One of the most impactful changes is the creation of the California Privacy Protection Agency.
On November 3, 2020, California voters approved the California Privacy Rights Act (“CPRA” or the “Act”). The CPRA is sometimes referred to as “CCPA 2.0” because it includes a number of revisions to the California Consumer Privacy Act (CCPA) while adding new privacy and security obligations for covered businesses. The revisions bring the CCPA closer to the European Union’s General Data Protection Regulation (GDPR) by adding a right to correction, restrictions on the collection and retention of data, a special category of “sensitive data,” rights relating to automated decision making, expanding security requirements and creating a dedicated privacy authority. The substantive provisions become operable on January 1, 2023, and enforceable on July 1, 2023. Enforcement shall only apply to violations occurring on or after July 1, 2023.
Key provisions of CPRA include:
Extends Exemption for B2B and Employee Data
The current exemption for all business-to-business data and partial exemption for employee data will be extended to January 1, 2023. Covered employers are still required to provide applicants, employees and contractors with an initial disclosure, at or before the point of collection, identifying the categories of personal information collected and the purposes for which the categories of personal information shall be used. Employees may also have a right to statutory damages in the event of a data breach caused by a failure to implement reasonable security measures. See our Alert for more detailed information on the scope of employer obligations under the CCPA.
Creation of the California Privacy Protection Agency
One of the most impactful changes is the creation of the California Privacy Protection Agency. This is a new administrative agency responsible for enforcing compliance with the CCPA. Enforcement is currently handled by the California attorney general. The attorney general has admitted to having limited resources to enforce the CCPA and may only be able to bring a few cases a year. Having a dedicated enforcement agency means that enforcement is more likely to be a reality for companies. The agency is required to adopt final regulations required under the CPRA by July 1, 2022. Enforcement of the CPRA provisions shall not commence until July 1, 2023.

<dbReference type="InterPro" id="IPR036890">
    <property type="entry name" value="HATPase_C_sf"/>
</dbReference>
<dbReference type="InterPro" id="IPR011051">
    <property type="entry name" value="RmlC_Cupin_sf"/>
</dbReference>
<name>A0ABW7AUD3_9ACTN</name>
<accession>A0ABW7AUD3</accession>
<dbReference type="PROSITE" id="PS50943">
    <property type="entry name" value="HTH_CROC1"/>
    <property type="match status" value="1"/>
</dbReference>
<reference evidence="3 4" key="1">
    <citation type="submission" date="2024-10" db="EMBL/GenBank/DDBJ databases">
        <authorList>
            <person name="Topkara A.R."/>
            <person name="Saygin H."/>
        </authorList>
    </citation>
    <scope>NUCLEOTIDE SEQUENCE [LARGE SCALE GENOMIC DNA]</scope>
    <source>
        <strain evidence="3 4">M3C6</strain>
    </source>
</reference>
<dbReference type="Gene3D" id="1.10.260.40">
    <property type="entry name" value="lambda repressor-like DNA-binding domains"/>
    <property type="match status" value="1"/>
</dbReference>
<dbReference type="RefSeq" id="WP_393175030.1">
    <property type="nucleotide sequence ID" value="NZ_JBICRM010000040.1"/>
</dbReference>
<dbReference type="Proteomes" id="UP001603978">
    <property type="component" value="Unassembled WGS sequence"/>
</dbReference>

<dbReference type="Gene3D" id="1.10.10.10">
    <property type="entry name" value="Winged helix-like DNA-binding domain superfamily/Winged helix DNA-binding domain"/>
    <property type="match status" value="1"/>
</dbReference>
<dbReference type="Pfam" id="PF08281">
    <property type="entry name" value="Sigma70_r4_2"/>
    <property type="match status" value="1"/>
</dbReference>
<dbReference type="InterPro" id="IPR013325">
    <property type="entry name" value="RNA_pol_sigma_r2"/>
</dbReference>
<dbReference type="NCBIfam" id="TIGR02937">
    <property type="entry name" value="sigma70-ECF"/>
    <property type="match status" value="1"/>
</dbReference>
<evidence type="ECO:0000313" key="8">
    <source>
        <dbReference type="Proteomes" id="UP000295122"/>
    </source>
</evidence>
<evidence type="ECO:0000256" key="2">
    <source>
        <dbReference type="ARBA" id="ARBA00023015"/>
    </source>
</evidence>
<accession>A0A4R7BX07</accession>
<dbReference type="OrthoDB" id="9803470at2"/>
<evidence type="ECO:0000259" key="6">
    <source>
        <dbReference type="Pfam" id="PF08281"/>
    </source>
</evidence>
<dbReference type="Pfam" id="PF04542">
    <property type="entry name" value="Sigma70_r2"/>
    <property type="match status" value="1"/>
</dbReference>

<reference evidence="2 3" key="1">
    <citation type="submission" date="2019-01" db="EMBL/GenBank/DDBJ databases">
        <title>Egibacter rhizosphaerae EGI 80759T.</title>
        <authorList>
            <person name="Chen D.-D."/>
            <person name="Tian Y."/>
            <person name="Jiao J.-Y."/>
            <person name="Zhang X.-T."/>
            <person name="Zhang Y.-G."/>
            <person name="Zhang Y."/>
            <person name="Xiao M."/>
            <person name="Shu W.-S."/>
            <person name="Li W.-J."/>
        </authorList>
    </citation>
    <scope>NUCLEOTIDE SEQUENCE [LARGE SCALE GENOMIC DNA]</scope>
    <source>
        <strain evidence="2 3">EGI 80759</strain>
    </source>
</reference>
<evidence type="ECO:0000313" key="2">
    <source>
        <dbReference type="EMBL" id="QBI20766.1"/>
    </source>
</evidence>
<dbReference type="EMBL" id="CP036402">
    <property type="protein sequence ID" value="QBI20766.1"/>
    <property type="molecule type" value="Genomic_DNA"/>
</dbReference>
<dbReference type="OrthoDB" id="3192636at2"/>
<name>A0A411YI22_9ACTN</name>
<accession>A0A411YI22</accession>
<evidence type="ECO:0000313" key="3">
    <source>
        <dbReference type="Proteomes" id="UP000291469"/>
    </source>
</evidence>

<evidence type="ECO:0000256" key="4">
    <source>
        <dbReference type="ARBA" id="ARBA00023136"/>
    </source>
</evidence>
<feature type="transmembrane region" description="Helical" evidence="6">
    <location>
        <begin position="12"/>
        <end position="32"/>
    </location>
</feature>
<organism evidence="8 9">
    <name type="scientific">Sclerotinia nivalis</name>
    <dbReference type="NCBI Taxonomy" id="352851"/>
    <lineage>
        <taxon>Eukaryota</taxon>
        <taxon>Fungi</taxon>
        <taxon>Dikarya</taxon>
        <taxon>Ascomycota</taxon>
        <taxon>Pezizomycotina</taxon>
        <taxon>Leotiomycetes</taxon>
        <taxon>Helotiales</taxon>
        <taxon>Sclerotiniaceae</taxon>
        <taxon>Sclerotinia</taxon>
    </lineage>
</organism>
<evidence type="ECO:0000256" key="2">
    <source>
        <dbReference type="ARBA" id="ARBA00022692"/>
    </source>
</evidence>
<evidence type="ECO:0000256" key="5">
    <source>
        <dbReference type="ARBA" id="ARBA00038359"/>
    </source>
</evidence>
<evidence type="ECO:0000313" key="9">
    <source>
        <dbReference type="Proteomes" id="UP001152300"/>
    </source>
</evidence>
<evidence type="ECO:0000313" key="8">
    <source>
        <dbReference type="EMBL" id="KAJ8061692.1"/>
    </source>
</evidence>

Special Categories of Sensitive Personal Information
The Act adds a new category of “sensitive personal information.” Sensitive personal information includes: Social Security, driver's license, state identification card or passport number; account log-in, financial account, debit card or credit card number in combination with any required security or access code, password or credentials allowing access to an account; precise geolocation; racial or ethnic origin, religious or philosophical beliefs or union membership; contents of a consumer's mail, email and text messages unless the business is the intended recipient; genetic and biometric information; consumer health information; and sexual orientation.
Privacy notices must identify categories of sensitive personal information collected, purposes for which the information is collected or used, and whether such information is sold or shared. Consumers have the right to limit the use of their sensitive personal information to that which is necessary to provide them with goods and services. Business that sell or share sensitive personal information may be required to provide a clear and conspicuous link on the business' internet homepage(s), titled "Limit the Use of My Sensitive Personal Information" or a clear and conspicuous link that combines the “Do Not Sell My Personal Information” and “Limit Use of My Sensitive Personal Information” links.
Additional Limitations and Contractual Requirements for Service Providers and Contractors